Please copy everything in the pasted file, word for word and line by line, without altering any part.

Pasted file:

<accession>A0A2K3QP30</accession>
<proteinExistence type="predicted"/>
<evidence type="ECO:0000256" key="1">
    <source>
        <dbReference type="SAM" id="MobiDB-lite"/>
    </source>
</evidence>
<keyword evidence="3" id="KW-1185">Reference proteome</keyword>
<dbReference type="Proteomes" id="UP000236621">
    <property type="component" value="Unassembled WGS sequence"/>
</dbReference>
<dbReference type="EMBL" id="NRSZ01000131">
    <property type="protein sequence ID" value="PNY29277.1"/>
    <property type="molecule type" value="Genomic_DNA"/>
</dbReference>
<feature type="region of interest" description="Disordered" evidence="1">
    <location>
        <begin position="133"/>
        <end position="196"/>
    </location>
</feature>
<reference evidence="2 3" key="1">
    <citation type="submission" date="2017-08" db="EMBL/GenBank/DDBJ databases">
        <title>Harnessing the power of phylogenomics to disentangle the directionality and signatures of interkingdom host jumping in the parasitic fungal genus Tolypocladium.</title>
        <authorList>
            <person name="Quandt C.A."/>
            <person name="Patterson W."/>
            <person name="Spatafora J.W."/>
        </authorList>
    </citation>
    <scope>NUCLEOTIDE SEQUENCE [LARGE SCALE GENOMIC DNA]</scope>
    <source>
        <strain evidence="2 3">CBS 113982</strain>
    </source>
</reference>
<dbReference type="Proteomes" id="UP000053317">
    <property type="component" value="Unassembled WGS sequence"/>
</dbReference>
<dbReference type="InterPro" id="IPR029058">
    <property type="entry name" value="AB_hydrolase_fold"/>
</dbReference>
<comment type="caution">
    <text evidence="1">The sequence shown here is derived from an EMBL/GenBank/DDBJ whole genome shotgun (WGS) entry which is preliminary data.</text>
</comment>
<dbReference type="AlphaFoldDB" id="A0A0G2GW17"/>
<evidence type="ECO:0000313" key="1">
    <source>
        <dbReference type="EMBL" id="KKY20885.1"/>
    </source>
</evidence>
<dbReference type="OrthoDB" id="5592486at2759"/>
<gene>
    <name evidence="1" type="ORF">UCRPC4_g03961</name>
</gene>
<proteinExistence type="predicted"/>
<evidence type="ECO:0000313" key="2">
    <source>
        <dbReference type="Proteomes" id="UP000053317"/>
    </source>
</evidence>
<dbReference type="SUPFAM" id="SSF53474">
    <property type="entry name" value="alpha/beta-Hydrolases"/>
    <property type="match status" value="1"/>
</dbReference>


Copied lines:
<accession>A0A2K3QP30</accession>
<proteinExistence type="predicted"/>
<evidence type="ECO:0000256" key="1">
    <source>
        <dbReference type="SAM" id="MobiDB-lite"/>
    </source>
</evidence>
<keyword evidence="3" id="KW-1185">Reference proteome</keyword>
<dbReference type="Proteomes" id="UP000236621">
    <property type="component" value="Unassembled WGS sequence"/>
</dbReference>
<dbReference type="EMBL" id="NRSZ01000131">
    <property type="protein sequence ID" value="PNY29277.1"/>
    <property type="molecule type" value="Genomic_DNA"/>
</dbReference>
<feature type="region of interest" description="Disordered" evidence="1">
    <location>
        <begin position="133"/>
        <end position="196"/>
    </location>
</feature>
<reference evidence="2 3" key="1">
    <citation type="submission" date="2017-08" db="EMBL/GenBank/DDBJ databases">
        <title>Harnessing the power of phylogenomics to disentangle the directionality and signatures of interkingdom host jumping in the parasitic fungal genus Tolypocladium.</title>
        <authorList>
            <person name="Quandt C.A."/>
            <person name="Patterson W."/>
            <person name="Spatafora J.W."/>
        </authorList>
    </citation>
    <scope>NUCLEOTIDE SEQUENCE [LARGE SCALE GENOMIC DNA]</scope>
    <source>
        <strain evidence="2 3">CBS 113982</strain>
    </source>
</reference>
<dbReference type="Proteomes" id="UP000053317">
    <property type="component" value="Unassembled WGS sequence"/>
</dbReference>
<dbReference type="InterPro" id="IPR029058">
    <property type="entry name" value="AB_hydrolase_fold"/>
</dbReference>
<comment type="caution">
    <text evidence="1">The sequence shown here is derived from an EMBL/GenBank/DDBJ whole genome shotgun (WGS) entry which is preliminary data.</text>
</comment>
<dbReference type="AlphaFoldDB" id="A0A0G2GW17"/>
<evidence type="ECO:0000313" key="1">
    <source>
        <dbReference type="EMBL" id="KKY20885.1"/>
    </source>
</evidence>
<dbReference type="OrthoDB" id="5592486at2759"/>
<gene>
    <name evidence="1" type="ORF">UCRPC4_g03961</name>
</gene>
<proteinExistence type="predicted"/>
<evidence type="ECO:0000313" key="2">
    <source>
        <dbReference type="Proteomes" id="UP000053317"/>
    </source>
</evidence>
<dbReference type="SUPFAM" id="SSF53474">
    <property type="entry name" value="alpha/beta-Hydrolases"/>
    <property type="match status" value="1"/>
</dbReference>